Wednesday, February 29, 2012

Friday, February 24, 2012

How do you spell "relief"? 23,90m.

When I was an exchange student in High School in Charlotte, North Carolina, my Swedish exchange student friend had a green T-shirt which read “How do you spell "relief"? G=R=A=D=U=A=T=I=O=N!” It took me a while to understand that shirt, because I had been enjoying the year, but after somebody had taken the pains to explain it to me that first part of the sentence has stayed with me. Every once in a while there is an opportunity where it can aptly describe my feelings, whereas the second half may vary.
One such opportunity for calling up that first part of the sentence occurred earlier this week. After my husband and I had sat down to update our plans for 2012 in early January, I had felt rather panicky at first. I realized how much, and how many different things, I had on my agenda especially during the first part of the year. And I also saw that I needed to have quite a lot of yardage covered for the show at Ste. Marie-aux-Mines. I thought I would never be able to come up with 29 running meters of quilts.
For a few days I slept badly, was running around like a headless chicken with that distinctive feeling of panic, and, I admit, even considered calling it all off. Turning to making traditional quilts as blankets, giving them away, and quit trying to be an art quilt maker.
But after a couple of days I had a serious talk with myself. I told myself that this was a chance I wasn’t going to get again. That I had had other exhibits where I had hung more yardage than 29 m. That there was still a total of eight months left, which gave me ample opportunities to make more quilts, even if therre were a lot of other things that would keep interrupting me. “Stop worrying, and sit down to work!” was the thing I finally told myself.
The first thing I then did in preparation for Ste. Marie was that I once more read the rules carefully, which quilts I would be allowed to hang or not. Not allowed are quilts that had already been seen in Ste. Marie earlier – fair enough! That excludes at least five quilts of mine, two of which are still traveling with Color Improvisations and won’t be back until the fall anyway. 

Still traveling with "Color Improvisations",
and has already been shown in Ste. Marie-aux-Mines:
excluded from my show in the fall, Play of Lines VIII.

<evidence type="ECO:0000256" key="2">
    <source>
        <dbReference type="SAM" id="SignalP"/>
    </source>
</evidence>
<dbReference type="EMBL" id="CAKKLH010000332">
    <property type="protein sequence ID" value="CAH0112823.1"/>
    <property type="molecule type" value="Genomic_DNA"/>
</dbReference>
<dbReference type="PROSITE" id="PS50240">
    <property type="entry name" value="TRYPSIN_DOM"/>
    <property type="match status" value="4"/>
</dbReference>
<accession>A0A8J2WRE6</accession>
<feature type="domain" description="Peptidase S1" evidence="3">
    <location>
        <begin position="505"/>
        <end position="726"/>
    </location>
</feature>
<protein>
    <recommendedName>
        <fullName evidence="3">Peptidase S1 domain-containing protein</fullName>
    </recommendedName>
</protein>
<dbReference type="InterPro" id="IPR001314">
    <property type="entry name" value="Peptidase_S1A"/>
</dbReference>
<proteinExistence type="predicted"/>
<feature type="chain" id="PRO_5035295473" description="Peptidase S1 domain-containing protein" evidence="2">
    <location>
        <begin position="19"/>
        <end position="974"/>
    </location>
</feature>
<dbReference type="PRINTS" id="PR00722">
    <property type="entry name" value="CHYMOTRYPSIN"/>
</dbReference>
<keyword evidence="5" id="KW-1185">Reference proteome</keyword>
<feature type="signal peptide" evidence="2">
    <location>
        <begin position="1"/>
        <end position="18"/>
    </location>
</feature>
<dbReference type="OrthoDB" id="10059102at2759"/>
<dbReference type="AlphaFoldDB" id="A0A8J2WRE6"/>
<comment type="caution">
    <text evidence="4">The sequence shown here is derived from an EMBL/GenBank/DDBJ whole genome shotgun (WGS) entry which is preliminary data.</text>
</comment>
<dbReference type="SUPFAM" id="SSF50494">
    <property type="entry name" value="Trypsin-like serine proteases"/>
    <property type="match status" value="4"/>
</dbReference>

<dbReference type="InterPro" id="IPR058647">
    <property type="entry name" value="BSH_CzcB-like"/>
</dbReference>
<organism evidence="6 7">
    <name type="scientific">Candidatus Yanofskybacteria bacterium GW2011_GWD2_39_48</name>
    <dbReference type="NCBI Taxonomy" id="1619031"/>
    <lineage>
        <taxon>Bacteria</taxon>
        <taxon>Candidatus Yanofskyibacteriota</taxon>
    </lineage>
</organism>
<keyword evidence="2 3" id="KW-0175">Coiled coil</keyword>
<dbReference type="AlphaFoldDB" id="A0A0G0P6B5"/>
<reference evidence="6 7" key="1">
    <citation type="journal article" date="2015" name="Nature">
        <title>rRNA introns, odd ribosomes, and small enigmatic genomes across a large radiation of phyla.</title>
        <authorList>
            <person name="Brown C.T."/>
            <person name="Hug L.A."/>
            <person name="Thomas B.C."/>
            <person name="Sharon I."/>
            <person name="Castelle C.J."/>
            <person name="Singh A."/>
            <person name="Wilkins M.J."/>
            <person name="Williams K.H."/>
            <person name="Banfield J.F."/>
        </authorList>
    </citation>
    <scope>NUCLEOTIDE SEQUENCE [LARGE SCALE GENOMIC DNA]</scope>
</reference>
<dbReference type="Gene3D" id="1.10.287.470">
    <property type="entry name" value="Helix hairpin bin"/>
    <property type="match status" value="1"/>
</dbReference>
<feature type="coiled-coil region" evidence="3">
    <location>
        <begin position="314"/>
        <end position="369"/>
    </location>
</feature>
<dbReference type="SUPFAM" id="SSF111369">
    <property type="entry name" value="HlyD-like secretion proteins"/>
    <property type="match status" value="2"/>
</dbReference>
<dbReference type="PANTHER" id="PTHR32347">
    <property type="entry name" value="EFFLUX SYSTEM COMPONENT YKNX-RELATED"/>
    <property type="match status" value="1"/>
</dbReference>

Not allowed are quilts that have been shown at the Festival of Quilts in Birmingham or other major European festivals, that excludes four other quilts, again two of which are still traveling with Beyond Comfort and are not likely to be back before the fall.
When I sent in my signed contract to the Carrefour I asked whether quilts that had been shown at the Italian Abilmente in Verona (where I had a solo show a couple of years ago) counted as “shown at a major European venue”, and received the answer that if I showed one or two of them at Ste. Marie that would be ok, just as long as I did not rely entirely on those. And I also received note that I would be allowed to hang the quilt that was part of the competition last year, even though, of course, it had been shown in Ste. Marie last year.

Detail of "Personality",
my entry to last year's competition in Ste. Marie
Then I sat down and started a file in which I listed the quilts that I would be allowed to hang, including their actual measurements, and the 50cm space allowance between them added. At first calculation I arrived at about half of the yardage I need to cover. Which helped to allay the panicky feeling at least a bit. Work grew slightly more concentrated after that.

Detail of Play of Lines XXIV: Tangle (2011),
will be shown in Ste. Marie-aux-Mines

Earlier this week I updated that file with the measurements of the quilts I’ve been working on recently.

Detail of a new Play of Lines,
I think it will be No. XXVI or so,
and will be shown in Ste. Marie-aux-Mines
I also included one which is currently hanging in my husband’s office, about which I only recently realized that it had been the beginning of a new series a couple of years ago. I just did not know that then. Now the follow-ups are popping up in my mind.  

Detail of No. 3 in the new series Shapes, work in progress,
will be shown in Ste. Marie-aux-Mines
And after a new calculation I arrived at 23,90m. Whew.
That’s only 5 more meters to go – with six months ahead, and many ideas left in my sketchbooks. Now that count includes the 2,30m of the quilt I just entered for the Quilt Triennale – not knowing whether it will be accepted, I am still counting it on the list as a possible participant. So the count may actually go down to slightly under 22m. But still – even 7m sounds feasible. And who knows, some of the quilts currently on the list can easily be exchanged for newer ones that are waiting in line to be made and finished.

Sunday, February 19, 2012

Little escap(ad)e: The Global Contemporary in the ZKM in Karlsruhe